Vacationing With MS: Small Expectations can lead to Large Memories
The summer of 2015 was a bear. When every summer begins, I know that there will be many challenges that will make me well aware of just how hard MS can be. The temps increase, the myelin swells around my neurons, and MS takes center stage whether I’ve given it the solo or not. And this past summer was worse than any in recent memory. I barely went outside and switching my “emotional” meds made my standard limitations much harder.
But wait. The summer of 2009 when I went on disability, that was a bad one. And come to think of it, the summer of 2010 when I needed a walking stick and ultimately a scooter - yeah that was a drag too. I don’t really remember 2011 so it couldn’t have been that challenging - but all pales by comparison to the summer of 2012.
That was the summer that we (my family of three) went to London, Paris and Berlin and it was most memorable. Filled with all time highs, all time lows and some incredible in-betweens. I learned so much during that summer and not just that I don’t have a taste for Marmite or that Mr. Whippy is the best soft serve ice cream with a cadbury stick I’ve ever had. I also learned that we can have a great vacation using our own customized list of what to do - and not let what we don’t do factor in on your time abroad.
London Bridge is Falling Down: But Amy is not!
Living with my version of MS, I know that lists of things to do and don’t do are not always clear at the beginning of the day. After all, things can get a bit wonky, especially on the way to the loo when you’re knackered. And there are people who assume you’re pissed when you are just trying to get through a crowd or that you’re being a bugger when you’re holding up foot traffic or trying to get on and off a bus.
Knowing all this to be true, our London plans would be a success if we were able to accomplish a couple of things.
- Have tea and time with my cousins. â˜‘
- Go out to eat on the Thames. â˜‘
- Partake of a few touristy things. Including, but not limited to: The London Eye, the Tate Museum and a local pub. â˜‘â˜‘â˜‘
For the rest we would use a take-it-as-it-goes approach, and this really saved us from disappointment and allowed us to enjoy all that was. Taking the “while we are in London we must do this” off the agenda made this time a vacation with a lot more vacation and a lot less frustration.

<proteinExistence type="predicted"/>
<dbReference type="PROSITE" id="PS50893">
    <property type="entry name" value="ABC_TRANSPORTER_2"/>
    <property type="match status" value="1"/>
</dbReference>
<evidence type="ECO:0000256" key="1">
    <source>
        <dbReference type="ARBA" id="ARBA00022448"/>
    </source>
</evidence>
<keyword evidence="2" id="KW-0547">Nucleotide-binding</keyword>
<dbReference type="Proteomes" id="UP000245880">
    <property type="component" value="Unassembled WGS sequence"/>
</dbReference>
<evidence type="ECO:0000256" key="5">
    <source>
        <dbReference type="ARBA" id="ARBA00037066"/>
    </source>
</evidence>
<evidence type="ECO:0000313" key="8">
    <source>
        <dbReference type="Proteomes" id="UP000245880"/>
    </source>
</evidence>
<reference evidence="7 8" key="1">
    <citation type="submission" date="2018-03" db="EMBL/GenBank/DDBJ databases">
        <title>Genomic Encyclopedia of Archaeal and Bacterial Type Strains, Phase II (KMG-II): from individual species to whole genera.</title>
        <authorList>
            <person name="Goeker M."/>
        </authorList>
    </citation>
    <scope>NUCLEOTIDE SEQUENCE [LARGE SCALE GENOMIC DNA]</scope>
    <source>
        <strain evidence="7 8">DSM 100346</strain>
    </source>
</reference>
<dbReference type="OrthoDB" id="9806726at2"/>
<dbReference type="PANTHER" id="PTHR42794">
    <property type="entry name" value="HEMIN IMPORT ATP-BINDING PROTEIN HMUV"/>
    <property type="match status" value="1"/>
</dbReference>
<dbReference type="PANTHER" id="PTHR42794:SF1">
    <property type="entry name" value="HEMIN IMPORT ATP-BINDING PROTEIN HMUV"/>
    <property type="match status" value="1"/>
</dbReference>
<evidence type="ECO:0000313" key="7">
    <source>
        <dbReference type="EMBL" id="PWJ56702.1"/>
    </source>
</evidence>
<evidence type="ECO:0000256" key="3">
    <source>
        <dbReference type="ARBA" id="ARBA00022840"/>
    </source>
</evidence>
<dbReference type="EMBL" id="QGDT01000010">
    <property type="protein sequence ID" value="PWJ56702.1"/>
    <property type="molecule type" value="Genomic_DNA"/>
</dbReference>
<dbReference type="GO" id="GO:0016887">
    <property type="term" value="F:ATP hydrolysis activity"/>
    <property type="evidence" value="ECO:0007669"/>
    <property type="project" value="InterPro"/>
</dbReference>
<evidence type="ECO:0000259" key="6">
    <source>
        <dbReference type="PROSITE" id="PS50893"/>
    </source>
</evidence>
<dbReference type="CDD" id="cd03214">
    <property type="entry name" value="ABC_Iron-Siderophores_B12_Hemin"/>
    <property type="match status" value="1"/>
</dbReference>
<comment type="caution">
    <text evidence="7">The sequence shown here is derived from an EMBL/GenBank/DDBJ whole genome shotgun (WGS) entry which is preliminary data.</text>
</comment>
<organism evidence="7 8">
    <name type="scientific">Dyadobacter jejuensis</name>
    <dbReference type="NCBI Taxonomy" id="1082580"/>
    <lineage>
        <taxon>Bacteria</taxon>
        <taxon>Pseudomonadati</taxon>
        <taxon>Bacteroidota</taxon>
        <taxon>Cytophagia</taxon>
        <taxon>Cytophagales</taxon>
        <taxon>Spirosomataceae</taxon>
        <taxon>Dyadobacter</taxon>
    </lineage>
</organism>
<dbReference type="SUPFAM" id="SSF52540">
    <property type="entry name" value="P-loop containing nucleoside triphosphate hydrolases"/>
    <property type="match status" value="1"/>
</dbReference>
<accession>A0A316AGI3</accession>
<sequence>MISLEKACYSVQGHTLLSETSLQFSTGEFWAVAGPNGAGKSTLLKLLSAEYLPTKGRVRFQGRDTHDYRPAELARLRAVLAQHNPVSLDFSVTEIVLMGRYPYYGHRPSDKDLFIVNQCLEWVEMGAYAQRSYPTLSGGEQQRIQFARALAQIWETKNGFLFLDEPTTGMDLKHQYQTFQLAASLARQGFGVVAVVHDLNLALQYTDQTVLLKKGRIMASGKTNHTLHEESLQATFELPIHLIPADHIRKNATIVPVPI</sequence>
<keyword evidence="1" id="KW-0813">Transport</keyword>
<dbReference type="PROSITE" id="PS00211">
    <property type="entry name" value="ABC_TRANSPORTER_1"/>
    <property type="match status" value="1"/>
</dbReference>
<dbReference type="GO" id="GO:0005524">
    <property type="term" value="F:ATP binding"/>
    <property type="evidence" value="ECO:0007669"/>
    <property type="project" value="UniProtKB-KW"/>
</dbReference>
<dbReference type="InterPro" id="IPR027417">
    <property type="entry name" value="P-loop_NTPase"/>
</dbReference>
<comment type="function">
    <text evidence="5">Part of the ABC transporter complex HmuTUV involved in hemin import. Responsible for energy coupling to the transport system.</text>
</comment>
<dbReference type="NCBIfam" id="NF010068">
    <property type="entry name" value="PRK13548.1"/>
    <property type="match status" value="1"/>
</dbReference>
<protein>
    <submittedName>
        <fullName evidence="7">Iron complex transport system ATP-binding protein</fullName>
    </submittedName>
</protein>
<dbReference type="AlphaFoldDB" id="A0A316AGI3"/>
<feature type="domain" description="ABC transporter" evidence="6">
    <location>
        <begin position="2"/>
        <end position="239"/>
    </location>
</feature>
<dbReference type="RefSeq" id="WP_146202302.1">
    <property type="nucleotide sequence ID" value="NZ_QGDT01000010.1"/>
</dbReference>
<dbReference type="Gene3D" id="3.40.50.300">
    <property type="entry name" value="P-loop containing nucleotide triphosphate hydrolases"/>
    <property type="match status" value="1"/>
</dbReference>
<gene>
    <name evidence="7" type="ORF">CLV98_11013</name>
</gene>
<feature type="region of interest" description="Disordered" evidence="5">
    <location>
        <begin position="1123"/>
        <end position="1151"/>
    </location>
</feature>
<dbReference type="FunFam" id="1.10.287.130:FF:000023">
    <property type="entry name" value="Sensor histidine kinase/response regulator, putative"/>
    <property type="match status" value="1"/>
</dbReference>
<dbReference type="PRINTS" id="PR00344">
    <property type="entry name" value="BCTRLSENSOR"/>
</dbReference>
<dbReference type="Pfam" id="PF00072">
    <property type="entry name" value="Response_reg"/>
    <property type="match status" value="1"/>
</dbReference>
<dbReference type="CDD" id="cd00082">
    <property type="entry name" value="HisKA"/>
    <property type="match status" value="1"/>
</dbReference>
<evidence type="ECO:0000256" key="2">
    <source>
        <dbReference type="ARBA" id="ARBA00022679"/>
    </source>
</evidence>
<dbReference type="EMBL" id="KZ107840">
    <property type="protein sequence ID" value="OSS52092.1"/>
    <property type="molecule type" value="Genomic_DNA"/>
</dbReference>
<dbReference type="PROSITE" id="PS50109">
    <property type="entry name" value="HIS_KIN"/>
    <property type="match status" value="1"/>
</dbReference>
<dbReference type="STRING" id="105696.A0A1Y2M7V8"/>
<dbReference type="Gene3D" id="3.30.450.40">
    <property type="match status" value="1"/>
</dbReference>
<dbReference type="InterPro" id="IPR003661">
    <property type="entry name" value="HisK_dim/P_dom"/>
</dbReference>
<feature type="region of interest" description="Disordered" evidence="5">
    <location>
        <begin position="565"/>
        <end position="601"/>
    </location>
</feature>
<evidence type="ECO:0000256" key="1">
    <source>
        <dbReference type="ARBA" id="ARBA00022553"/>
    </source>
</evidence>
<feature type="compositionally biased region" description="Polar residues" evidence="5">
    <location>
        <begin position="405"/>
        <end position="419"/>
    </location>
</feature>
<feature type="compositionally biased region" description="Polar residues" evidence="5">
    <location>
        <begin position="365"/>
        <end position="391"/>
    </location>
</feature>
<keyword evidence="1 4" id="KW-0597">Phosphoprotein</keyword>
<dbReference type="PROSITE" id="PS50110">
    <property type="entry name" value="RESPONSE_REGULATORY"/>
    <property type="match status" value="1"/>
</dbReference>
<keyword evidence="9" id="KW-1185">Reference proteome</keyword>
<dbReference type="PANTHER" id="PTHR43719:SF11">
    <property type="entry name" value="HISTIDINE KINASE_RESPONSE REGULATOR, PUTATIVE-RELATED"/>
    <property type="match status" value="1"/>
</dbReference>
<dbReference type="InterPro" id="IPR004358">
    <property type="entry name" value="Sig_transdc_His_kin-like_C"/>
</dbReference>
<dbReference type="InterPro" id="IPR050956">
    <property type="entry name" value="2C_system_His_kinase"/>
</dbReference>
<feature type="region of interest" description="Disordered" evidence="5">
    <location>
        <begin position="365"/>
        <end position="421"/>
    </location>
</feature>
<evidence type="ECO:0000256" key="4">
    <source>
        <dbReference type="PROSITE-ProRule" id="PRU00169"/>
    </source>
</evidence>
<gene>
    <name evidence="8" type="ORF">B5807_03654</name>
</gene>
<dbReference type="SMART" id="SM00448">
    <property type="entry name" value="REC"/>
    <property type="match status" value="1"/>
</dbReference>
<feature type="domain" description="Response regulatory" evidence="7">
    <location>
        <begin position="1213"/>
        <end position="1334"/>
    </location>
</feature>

While I was there I learned that, yes, the cobblestone streets are really difficult to roll on. The busses “kneel” into a position that makes it easy and accessible to peeps who have wheels. The Brits can be very patient when you delay the bus departure (for the most part!) and they serve this awesome beverage at the pubs called a shandy. (It turns out I love beer when it’s mixed with lemonade! “Who knew?”)
For us, taking a “locals” approach made it a lot easier to be a tourist with limited abilities. And when you decide the details of what “to do it all” means to you, a little pre-planning will make it easier to know what to expect. And “what you expect” can be the difference between a great time and a frustrating one.
My experience is that given the opportunity, people are accommodating and even feel good about assisting. Taking a nap after tea is helpful to all travelers, even the most able of them. 'Cause lets face it, everyone gets a bit cranky at that time of day and there is no better way to recharge than with some biscuits, english tea (what the locals call, tea) and an afternoon nap on the sofa. During which my scooter (and my peeps) can all recharge.
So! In summary: London was great for peeps with limitations. The buses are great (the tube, I didn’t even try!), cobble stone streets ranked a seven on the Richter scale, and many sidewalks and curbs had reasonable accessible cut-outs. Napping and tea-time are on the must-do-list for any trip to London and expectations were met everyday if we at least did that.
- Cousins who make it wonderful even when doing nothing in particular - Brilliant!
- Low expectations create better memories - yes!
(For those of you that don’t have cousins in London, please substitute others who make sitting still wonderful.)
Some of the most memorable moments happened while sitting in between movements.
For More on Traveling With MS:
Amy wrote for HealthCentral as a patient expert for Multiple Sclerosis (MS).